Fall Symposia Bring International Scholars to Bowdoin

Fall 2013 SymposiaBowdoin has been a nexus for international scholarship, hosting several symposia that brought together participants from around the country and the world to discuss topics in pharmaceutical medicine and Chinese women’s art.

Scholars explored 21st century challenges of medical intervention in Big Pharma, Big Medicine and Technoscience on Sept. 26-27, led by Professor of Social Sciences Susan Bell, who chairs the sociology and anthropology department at Bowdoin. On the heels of that event was Female Embodiment of the Visual World: Women’s Art in Contemporary China on Sept. 27-28, led by Associate Professor of Asian Studies and Film Studies Shu-chin Tsui. Including talks by experts from China, Hong Kong and the U.S.,the symposium was presented in conjunction with the Bowdoin College Museum of Art exhibition Breakthrough: Work by Contemporary Chinese Women Artists.

Two more events round out the college’s full slate of diverse symposia led by Bowdoin faculty this fall. Adolescents in the Americas: Negotiation Identities, Shaping Contexts in an Interconnected World takes place Oct. 3-4, led by Assistant Professor of Sociology Ingrid Nelson. Rounding out the program is the Oct. 19-20 symposium American Political Economy from the Age of Jackson to the Civil War, led by Assistant Professor of Economics Stephen Meardon.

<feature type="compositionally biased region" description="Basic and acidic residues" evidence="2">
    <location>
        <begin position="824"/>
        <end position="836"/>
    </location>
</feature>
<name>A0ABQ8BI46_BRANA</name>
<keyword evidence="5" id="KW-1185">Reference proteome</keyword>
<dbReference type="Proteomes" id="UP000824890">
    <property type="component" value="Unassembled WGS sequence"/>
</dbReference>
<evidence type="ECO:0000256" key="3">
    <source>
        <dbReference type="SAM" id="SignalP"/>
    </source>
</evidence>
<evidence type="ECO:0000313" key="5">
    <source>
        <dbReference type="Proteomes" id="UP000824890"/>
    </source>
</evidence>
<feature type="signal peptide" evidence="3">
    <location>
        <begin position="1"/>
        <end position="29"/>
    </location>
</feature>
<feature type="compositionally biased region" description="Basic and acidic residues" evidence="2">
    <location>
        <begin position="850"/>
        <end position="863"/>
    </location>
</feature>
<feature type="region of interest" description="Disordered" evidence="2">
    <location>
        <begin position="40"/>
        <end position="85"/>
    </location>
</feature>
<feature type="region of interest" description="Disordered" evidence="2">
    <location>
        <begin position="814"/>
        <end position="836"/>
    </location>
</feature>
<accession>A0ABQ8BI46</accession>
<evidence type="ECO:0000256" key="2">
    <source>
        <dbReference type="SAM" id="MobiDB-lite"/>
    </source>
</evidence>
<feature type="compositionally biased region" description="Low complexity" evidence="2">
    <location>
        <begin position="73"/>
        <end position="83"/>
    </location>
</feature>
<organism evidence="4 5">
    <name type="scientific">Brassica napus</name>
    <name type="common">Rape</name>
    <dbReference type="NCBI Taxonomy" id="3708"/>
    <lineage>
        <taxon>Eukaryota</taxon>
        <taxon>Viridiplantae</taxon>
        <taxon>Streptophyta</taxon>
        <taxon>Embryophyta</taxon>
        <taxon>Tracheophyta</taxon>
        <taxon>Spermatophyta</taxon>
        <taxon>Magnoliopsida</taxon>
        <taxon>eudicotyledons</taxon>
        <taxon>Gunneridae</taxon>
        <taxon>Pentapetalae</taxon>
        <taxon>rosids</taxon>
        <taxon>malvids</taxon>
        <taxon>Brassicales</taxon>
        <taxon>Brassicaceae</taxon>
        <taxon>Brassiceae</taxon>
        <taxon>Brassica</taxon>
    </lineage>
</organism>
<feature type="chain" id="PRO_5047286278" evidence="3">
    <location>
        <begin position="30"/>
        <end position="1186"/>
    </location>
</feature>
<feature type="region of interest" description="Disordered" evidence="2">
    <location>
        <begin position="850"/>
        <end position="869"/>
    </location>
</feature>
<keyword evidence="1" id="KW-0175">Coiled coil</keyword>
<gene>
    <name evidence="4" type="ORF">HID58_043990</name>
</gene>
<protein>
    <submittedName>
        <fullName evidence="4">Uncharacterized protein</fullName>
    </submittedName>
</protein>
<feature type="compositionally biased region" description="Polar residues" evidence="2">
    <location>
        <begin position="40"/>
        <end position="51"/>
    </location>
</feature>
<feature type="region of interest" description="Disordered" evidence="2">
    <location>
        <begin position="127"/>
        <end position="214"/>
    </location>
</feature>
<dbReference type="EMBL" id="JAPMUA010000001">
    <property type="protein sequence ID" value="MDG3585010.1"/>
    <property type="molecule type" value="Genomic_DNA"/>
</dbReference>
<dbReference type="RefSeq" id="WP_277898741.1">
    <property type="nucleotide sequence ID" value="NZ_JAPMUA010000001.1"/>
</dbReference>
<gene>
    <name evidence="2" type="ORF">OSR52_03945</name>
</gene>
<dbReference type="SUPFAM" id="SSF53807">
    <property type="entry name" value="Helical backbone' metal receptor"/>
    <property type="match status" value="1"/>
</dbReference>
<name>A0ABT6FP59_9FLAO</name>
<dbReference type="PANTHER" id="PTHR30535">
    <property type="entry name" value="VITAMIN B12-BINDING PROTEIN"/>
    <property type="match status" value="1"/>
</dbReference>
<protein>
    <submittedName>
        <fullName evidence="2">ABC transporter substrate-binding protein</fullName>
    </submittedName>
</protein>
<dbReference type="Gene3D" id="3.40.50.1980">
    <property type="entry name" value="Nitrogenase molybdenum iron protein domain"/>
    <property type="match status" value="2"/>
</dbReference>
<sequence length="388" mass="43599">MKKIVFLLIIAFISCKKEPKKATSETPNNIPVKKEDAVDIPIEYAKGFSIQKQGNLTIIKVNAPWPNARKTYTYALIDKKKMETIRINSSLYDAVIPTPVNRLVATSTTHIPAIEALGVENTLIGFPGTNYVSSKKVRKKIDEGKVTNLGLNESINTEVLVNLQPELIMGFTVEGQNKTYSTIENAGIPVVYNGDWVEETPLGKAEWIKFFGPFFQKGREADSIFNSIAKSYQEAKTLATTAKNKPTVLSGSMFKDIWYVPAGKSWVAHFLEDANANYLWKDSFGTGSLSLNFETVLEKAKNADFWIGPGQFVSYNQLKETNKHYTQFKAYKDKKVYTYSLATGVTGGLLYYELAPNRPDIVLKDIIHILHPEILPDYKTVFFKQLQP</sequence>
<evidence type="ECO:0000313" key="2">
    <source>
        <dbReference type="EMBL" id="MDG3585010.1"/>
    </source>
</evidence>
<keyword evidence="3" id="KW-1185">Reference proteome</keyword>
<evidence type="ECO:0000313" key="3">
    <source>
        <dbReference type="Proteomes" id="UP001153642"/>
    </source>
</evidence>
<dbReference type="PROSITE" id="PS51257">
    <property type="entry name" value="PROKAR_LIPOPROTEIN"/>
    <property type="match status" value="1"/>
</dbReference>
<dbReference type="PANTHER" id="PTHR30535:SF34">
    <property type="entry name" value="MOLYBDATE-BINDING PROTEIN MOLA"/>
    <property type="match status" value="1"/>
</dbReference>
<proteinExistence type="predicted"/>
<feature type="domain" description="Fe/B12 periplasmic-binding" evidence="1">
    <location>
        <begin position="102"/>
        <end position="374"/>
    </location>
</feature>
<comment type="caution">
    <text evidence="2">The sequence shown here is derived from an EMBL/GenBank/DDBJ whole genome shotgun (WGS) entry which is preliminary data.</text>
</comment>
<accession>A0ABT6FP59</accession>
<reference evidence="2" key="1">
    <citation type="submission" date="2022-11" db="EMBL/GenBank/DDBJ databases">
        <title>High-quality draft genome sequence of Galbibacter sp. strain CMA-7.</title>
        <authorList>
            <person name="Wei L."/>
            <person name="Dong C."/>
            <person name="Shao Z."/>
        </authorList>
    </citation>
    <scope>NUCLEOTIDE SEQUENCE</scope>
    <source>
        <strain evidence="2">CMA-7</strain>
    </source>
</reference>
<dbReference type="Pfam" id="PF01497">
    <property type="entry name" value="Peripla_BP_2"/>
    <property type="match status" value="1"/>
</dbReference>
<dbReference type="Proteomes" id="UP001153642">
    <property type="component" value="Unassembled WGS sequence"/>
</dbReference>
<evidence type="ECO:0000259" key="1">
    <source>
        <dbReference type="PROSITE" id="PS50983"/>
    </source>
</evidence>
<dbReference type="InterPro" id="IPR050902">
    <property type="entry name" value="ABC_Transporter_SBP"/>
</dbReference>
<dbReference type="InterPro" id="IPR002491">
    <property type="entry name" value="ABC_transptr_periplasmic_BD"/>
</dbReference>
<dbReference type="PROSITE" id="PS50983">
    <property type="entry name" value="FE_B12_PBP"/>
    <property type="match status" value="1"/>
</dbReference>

1. Peter H.Dragonas,'59, M. D. says:

    Too much about the past we can not change. Too little invested into our insights from the past and foresight clearing on making improvements to our future.
    President Obama has joined his hands with leaders of Hollywood’s Film & Entertainment Leaders during the past Seven Years. The present war including Africans who are part of the Terrorist activities here and abroad have gone to the extreme to reignite race wars internationally. The cost is beyond our grasp. The loss of our Sons and Daughters of our Darker Skinned Americans and many of all ethnic origins must be mourned first. The voice over big monies Hollywood is an ever changing show of characters. Our students at Bowdoin and in all Higher Education venues need to focus on being “the best they can be” as they prepare to love up to the standards for “The Common Good”.
    My remarks have been drawn by my many visits to movie and documentary sets where my three Dragonas offspring devote their energies in a community of all races, creeds and beliefs.

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